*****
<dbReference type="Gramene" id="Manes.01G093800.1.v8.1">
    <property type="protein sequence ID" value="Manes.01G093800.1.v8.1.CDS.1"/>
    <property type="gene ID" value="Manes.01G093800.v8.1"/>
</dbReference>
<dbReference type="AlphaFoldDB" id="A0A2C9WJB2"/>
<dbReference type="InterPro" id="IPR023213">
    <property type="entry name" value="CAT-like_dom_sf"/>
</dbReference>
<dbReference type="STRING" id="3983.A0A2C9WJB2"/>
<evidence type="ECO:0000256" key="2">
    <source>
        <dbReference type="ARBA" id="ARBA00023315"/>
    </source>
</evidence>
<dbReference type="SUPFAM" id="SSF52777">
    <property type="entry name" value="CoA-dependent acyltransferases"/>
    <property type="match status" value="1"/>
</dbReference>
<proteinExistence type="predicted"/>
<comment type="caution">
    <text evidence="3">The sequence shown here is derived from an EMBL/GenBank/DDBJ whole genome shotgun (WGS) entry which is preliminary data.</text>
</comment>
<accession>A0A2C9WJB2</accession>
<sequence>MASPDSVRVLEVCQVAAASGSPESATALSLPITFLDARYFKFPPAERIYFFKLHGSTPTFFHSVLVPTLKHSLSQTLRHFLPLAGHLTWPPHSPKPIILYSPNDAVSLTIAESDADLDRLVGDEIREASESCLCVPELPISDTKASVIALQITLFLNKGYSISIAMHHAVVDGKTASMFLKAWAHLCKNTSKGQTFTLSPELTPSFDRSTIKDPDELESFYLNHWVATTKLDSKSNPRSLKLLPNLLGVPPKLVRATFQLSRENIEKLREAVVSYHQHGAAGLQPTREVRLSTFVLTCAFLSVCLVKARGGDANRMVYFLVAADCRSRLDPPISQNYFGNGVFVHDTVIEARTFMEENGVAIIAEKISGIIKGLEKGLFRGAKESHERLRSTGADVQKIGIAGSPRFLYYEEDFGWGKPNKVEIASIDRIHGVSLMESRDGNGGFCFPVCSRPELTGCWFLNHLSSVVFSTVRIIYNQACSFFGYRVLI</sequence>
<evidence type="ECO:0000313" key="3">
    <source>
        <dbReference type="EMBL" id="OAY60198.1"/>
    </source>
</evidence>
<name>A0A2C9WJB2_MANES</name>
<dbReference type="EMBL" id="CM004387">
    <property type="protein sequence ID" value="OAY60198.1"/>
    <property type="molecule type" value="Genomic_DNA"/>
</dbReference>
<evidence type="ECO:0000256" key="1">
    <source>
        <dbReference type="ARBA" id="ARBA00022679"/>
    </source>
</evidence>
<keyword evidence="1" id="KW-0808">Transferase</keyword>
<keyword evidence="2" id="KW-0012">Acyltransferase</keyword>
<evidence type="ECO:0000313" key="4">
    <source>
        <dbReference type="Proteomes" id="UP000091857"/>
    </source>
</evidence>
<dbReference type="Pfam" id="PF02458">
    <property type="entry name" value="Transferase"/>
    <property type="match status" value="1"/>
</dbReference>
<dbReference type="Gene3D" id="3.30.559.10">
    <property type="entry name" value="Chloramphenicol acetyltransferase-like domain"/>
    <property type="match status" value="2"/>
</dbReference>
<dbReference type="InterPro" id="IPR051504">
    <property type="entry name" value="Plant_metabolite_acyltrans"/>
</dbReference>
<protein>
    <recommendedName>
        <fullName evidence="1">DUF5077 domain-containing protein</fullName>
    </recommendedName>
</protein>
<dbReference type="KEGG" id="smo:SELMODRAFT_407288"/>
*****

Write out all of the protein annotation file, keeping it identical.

<dbReference type="Gramene" id="Manes.01G093800.1.v8.1">
    <property type="protein sequence ID" value="Manes.01G093800.1.v8.1.CDS.1"/>
    <property type="gene ID" value="Manes.01G093800.v8.1"/>
</dbReference>
<dbReference type="AlphaFoldDB" id="A0A2C9WJB2"/>
<dbReference type="InterPro" id="IPR023213">
    <property type="entry name" value="CAT-like_dom_sf"/>
</dbReference>
<dbReference type="STRING" id="3983.A0A2C9WJB2"/>
<evidence type="ECO:0000256" key="2">
    <source>
        <dbReference type="ARBA" id="ARBA00023315"/>
    </source>
</evidence>
<dbReference type="SUPFAM" id="SSF52777">
    <property type="entry name" value="CoA-dependent acyltransferases"/>
    <property type="match status" value="1"/>
</dbReference>
<proteinExistence type="predicted"/>
<comment type="caution">
    <text evidence="3">The sequence shown here is derived from an EMBL/GenBank/DDBJ whole genome shotgun (WGS) entry which is preliminary data.</text>
</comment>
<accession>A0A2C9WJB2</accession>
<sequence>MASPDSVRVLEVCQVAAASGSPESATALSLPITFLDARYFKFPPAERIYFFKLHGSTPTFFHSVLVPTLKHSLSQTLRHFLPLAGHLTWPPHSPKPIILYSPNDAVSLTIAESDADLDRLVGDEIREASESCLCVPELPISDTKASVIALQITLFLNKGYSISIAMHHAVVDGKTASMFLKAWAHLCKNTSKGQTFTLSPELTPSFDRSTIKDPDELESFYLNHWVATTKLDSKSNPRSLKLLPNLLGVPPKLVRATFQLSRENIEKLREAVVSYHQHGAAGLQPTREVRLSTFVLTCAFLSVCLVKARGGDANRMVYFLVAADCRSRLDPPISQNYFGNGVFVHDTVIEARTFMEENGVAIIAEKISGIIKGLEKGLFRGAKESHERLRSTGADVQKIGIAGSPRFLYYEEDFGWGKPNKVEIASIDRIHGVSLMESRDGNGGFCFPVCSRPELTGCWFLNHLSSVVFSTVRIIYNQACSFFGYRVLI</sequence>
<evidence type="ECO:0000313" key="3">
    <source>
        <dbReference type="EMBL" id="OAY60198.1"/>
    </source>
</evidence>
<name>A0A2C9WJB2_MANES</name>
<dbReference type="EMBL" id="CM004387">
    <property type="protein sequence ID" value="OAY60198.1"/>
    <property type="molecule type" value="Genomic_DNA"/>
</dbReference>
<evidence type="ECO:0000256" key="1">
    <source>
        <dbReference type="ARBA" id="ARBA00022679"/>
    </source>
</evidence>
<keyword evidence="1" id="KW-0808">Transferase</keyword>
<keyword evidence="2" id="KW-0012">Acyltransferase</keyword>
<evidence type="ECO:0000313" key="4">
    <source>
        <dbReference type="Proteomes" id="UP000091857"/>
    </source>
</evidence>
<dbReference type="Pfam" id="PF02458">
    <property type="entry name" value="Transferase"/>
    <property type="match status" value="1"/>
</dbReference>
<dbReference type="Gene3D" id="3.30.559.10">
    <property type="entry name" value="Chloramphenicol acetyltransferase-like domain"/>
    <property type="match status" value="2"/>
</dbReference>
<dbReference type="InterPro" id="IPR051504">
    <property type="entry name" value="Plant_metabolite_acyltrans"/>
</dbReference>
<protein>
    <recommendedName>
        <fullName evidence="1">DUF5077 domain-containing protein</fullName>
    </recommendedName>
</protein>
<dbReference type="KEGG" id="smo:SELMODRAFT_407288"/>